Air carriers are also focusing on fleet rightsizing. Though
initially expensive, it seems the correct strategy to lower
non-fuel costs. Air carriers are replacing their older fleet with
new fuel-efficient aircraft, to optimize cost efficiency of their
Delta Air Lines, United Continental and Southwest would add new
) over the next few years. JetBlue will buy Pratt & Whitney
) to power its A320neo jetliners.
Hedging strategies provide a cushion to the rising fuel prices and
is being used extensively.
Delta Air Lines is 40% and 15% hedged of its expected consolidated
fuel consumption for the first half and the second half of 2012,
respectively, at current jet fuel prices. United Continental is
hedged 47% and 36% for the first two quarters of 2012 and JetBlue
has hedged approximately 21% for full 2012 using a combination of
calls, swaps and collars. Southwest is 50% hedged for 2012 through
fuel derivative contracts at varying WTI crude-equivalent price
We believe industry consolidation and various ancillary revenues
will boost profitability and cost performance of most air carriers
going forward. This is an opportune moment for companies to
consolidate in order to regain their lost profits and operational
Ancillary Revenue: A number of supplementary revenue streams helped
the airline industry gain ground in 2011 and 2010 after two years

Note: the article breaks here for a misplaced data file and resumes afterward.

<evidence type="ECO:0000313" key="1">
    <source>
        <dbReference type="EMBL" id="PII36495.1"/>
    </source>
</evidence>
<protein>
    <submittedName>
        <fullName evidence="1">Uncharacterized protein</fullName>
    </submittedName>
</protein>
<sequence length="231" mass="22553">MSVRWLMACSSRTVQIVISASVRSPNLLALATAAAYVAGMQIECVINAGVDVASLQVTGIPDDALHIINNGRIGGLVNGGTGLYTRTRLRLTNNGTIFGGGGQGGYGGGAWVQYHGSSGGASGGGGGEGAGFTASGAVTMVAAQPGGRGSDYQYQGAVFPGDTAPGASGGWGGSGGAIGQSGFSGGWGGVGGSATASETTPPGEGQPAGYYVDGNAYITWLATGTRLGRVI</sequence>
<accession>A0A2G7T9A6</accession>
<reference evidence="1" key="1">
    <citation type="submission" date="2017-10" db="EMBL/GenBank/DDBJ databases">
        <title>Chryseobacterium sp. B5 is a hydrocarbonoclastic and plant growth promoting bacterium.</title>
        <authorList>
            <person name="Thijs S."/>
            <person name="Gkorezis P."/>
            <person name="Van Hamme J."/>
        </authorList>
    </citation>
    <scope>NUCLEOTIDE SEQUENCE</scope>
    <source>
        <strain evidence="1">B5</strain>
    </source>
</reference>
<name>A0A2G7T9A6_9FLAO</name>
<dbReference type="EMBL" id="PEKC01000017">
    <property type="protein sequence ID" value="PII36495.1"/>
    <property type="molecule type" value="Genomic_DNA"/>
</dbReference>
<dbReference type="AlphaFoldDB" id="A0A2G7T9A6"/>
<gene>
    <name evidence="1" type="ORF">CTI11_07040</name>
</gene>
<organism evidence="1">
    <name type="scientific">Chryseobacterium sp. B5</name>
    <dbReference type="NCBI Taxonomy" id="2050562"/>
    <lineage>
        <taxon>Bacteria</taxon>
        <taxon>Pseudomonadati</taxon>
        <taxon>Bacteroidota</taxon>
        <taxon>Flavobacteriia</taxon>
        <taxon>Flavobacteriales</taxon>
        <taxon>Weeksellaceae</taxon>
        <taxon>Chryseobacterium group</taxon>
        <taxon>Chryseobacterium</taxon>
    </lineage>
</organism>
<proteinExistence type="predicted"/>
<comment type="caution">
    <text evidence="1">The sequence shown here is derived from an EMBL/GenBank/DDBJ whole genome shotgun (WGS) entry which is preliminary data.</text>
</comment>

of drought. Air carriers are adding new features to services as
well as expanding new products to improve passenger satisfaction
and experience. The IATA projects total revenue of $618 billion for
2012, up slightly from $596 million projected for 2011.
Carriers are going wireless with the in-flight entertainment
systems such as American Airlines' Gogo "Vision" wireless
video-on-demand, Delta Air Lines' "Delta Connect" and Lufthansa
"BoardConnect." Other carriers such as Virgin America, Qantas and
Virgin Australia will soon launch their in-flight entertainment
Cathay Pacific, Malaysia Airlines, KLM, Delta, Qantas and British
Airways have also made
) iPad available to passengers in their lounges, rent them out in
the air as well as use them as a self-service kiosk, customer
survey tool and food ordering tool.
Further, major U.S. carriers remain focused on expanding their
product and service offerings on board and on the ground to aid
growth in ancillary revenues. Delta Air Lines and United
Continental are installing winglets, WiFi and flat-bed seats apart
from expanding Economy Comfort or Economy Plus seats to their
fleet. Southwest Airlines is benefiting from EarlyBird check-in,
unaccompanied minor travel and pet fees. The company is upgrading
its fleet with the new Boeing Sky Interior and the All-New Rapid